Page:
Oscars 2018: What Makes ‘The Big Sick’ Special?
It just got nominated for Best Original Screenplay for the 90th Academy Awards. It’s got a 97 per cent rating on the Tomatometer at Rottentomatoes.com, but that’s not the only reason that makes The Big Sick special. The man behind this film, which premiered at the prestigious Sundance Film Festival 2017, is Kumail Nanjiani - a Karachi born Pakistani American, who you might remember from the hit show The Silicon Valley.
Directed by Michael Showalter, The Big Sick is written by Nanjiani along with his wife Emily Gordon, and it’s based on their real life courtship phase. Well, Nanjiani plays himself in the film while Zoe Kazan is signed on to play Emily’s role.
As in real life, Nanjiani’s traditional Pakistani parents were unhappy about his relationship with Emily, the fact that he was even dating her was kept a secret from his parents for the longest time. Emily gets bed-ridden by a mysterious illness, which sends her into a coma, and it’s up to Nanjiani to deal with his parents, her parents and his love for Emily.
This forms the core of the film, which promises to revive the now dead Hollywood romcom genre with its intelligently emotional comic take on relationships and cultural differences.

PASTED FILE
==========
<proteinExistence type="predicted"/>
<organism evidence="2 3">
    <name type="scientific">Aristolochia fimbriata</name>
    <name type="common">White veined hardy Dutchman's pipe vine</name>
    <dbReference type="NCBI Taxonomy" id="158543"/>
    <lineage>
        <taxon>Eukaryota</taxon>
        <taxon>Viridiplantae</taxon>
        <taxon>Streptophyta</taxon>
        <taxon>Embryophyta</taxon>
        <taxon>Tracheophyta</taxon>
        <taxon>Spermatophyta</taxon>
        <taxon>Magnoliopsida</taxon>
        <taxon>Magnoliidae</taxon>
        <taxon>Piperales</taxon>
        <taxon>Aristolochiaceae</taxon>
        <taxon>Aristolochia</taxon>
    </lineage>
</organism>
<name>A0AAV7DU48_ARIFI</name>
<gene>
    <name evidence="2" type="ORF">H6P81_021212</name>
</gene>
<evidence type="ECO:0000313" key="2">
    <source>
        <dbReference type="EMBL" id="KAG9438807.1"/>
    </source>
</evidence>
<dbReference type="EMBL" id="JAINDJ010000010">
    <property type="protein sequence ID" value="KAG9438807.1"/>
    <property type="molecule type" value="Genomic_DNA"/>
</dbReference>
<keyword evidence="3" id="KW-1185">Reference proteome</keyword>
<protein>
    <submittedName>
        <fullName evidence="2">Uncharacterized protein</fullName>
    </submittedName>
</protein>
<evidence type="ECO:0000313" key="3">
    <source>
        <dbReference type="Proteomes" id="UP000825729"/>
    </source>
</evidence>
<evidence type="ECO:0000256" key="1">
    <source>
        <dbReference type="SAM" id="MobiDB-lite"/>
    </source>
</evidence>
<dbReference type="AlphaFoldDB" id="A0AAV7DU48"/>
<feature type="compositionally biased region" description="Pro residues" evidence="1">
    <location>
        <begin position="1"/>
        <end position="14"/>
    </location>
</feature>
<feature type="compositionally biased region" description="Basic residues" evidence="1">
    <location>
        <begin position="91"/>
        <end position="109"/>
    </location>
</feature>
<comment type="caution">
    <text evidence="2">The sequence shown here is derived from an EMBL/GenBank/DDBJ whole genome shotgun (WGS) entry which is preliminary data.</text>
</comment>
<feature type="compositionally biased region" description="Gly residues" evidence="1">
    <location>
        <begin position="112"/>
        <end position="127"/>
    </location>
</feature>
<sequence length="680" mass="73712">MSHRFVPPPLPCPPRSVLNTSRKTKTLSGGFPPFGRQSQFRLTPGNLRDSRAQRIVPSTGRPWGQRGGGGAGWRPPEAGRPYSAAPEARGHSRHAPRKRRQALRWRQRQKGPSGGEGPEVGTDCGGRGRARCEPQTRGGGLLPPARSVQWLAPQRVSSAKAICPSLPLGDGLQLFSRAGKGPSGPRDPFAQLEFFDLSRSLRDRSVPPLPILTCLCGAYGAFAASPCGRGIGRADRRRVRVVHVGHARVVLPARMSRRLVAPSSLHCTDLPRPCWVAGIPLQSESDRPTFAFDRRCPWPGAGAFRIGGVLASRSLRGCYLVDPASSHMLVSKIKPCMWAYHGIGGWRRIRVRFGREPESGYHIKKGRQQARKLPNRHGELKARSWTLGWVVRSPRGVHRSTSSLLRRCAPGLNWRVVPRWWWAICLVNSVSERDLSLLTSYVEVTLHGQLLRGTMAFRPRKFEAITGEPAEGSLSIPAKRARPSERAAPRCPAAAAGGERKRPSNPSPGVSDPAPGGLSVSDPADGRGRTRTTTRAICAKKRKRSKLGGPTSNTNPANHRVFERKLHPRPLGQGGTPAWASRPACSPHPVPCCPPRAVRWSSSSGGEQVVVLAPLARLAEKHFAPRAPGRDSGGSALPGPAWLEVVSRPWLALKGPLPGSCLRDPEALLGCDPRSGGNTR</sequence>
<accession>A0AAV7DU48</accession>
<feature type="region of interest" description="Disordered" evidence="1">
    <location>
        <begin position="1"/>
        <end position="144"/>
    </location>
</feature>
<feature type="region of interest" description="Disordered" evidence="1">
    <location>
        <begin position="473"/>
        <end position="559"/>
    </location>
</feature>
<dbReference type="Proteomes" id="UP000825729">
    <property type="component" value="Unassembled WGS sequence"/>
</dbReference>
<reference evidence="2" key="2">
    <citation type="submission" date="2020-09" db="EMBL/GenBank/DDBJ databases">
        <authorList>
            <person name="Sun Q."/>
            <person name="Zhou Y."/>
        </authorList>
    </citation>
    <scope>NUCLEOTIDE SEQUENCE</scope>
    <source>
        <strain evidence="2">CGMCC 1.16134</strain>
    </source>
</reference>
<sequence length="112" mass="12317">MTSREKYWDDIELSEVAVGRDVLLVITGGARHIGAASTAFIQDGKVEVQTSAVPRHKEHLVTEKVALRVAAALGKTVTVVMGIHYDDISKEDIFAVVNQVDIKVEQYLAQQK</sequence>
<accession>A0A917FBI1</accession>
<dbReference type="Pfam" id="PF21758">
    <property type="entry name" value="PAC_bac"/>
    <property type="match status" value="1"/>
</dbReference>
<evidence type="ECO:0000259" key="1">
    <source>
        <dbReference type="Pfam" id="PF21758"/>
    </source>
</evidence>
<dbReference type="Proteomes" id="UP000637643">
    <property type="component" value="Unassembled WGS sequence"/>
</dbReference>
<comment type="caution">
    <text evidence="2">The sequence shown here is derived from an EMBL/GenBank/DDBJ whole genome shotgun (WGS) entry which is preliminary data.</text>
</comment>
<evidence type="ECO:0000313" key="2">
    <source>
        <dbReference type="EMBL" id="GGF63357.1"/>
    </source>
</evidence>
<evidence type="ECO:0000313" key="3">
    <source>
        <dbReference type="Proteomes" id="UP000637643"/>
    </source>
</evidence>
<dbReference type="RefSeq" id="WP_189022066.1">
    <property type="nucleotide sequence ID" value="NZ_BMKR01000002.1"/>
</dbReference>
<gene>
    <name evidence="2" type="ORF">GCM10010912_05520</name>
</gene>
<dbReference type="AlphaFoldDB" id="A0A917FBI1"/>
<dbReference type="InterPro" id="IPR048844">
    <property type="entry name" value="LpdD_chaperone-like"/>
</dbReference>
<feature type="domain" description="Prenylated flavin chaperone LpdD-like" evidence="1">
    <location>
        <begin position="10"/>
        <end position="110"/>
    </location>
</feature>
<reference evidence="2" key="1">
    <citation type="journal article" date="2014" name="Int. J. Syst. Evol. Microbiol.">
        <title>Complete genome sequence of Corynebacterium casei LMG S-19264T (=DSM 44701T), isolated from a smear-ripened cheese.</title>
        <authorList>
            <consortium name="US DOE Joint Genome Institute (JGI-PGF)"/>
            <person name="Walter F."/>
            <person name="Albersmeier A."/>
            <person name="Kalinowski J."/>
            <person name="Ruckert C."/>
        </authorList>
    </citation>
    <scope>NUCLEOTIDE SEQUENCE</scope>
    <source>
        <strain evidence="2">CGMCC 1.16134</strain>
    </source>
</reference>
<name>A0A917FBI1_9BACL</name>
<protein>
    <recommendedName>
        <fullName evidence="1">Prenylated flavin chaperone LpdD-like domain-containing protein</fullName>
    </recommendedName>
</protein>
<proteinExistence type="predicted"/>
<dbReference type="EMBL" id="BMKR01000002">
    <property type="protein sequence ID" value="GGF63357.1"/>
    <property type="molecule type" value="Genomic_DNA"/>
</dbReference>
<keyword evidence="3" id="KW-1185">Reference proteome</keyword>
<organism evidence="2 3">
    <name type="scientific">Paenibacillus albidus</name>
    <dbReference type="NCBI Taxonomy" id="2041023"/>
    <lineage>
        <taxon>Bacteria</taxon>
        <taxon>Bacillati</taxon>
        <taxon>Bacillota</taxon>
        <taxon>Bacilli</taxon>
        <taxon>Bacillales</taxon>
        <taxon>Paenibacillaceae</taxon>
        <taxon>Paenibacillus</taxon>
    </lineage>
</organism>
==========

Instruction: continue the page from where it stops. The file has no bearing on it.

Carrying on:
Another element that makes The Big Sick interesting, especially for Indians, is the casting of Anupam Kher as Nanjiani’s conservative Muslim father. What’s more, it’s the veteran actor’s 500th film and it’s a role that Kher chose to do because Nanjiani’s father insisted that Kher play him on the big screen.
Speaking to IndiaWest, Kher had said that he’s very excited about the film and the buzz around it because, “it’s about cross-culture, about inspirational life, about believing in love, about parents.”
The cherry on top of the cake is that The Big Sick has got some amazing reviews in the international press.
The New York Times gave the film a thumbs up in its review saying, “Few filmmakers know how to fit contemporary men and women, straight or gay, into narrative forms that were developed once upon a time. In The Big Sick, Mr Nanjiani and Ms Gordon vault over that hurdle with openness and delight, revitalizing an often moribund subgenre with a true story of love, death and the everyday comedy of being a 21st-century American.”
The film got a 4-star rating from The Guardian. “...The Big Sick is not just the story of a comedian trying to earn a living. It’s a great many other things too, all working seamlessly together to create a charming, multifaceted film that never feels as overstuffed as it could in different hands. It’s primarily a romantic comedy, but also a family drama detailing the unusual courtship between Nanjiani, his girlfriend and her parents,” reads the review.
The Hollywood Reporter was also full of praise for the film after it premiered at Sundance earlier this year. Meanwhile, CNN recently called The Big Sick a film that “delivers a healing dose of heart and comedy”.
Watch the trailer of The Big Sick:
(This article is from The Quint’s archives and was first published on 24 June 2017.)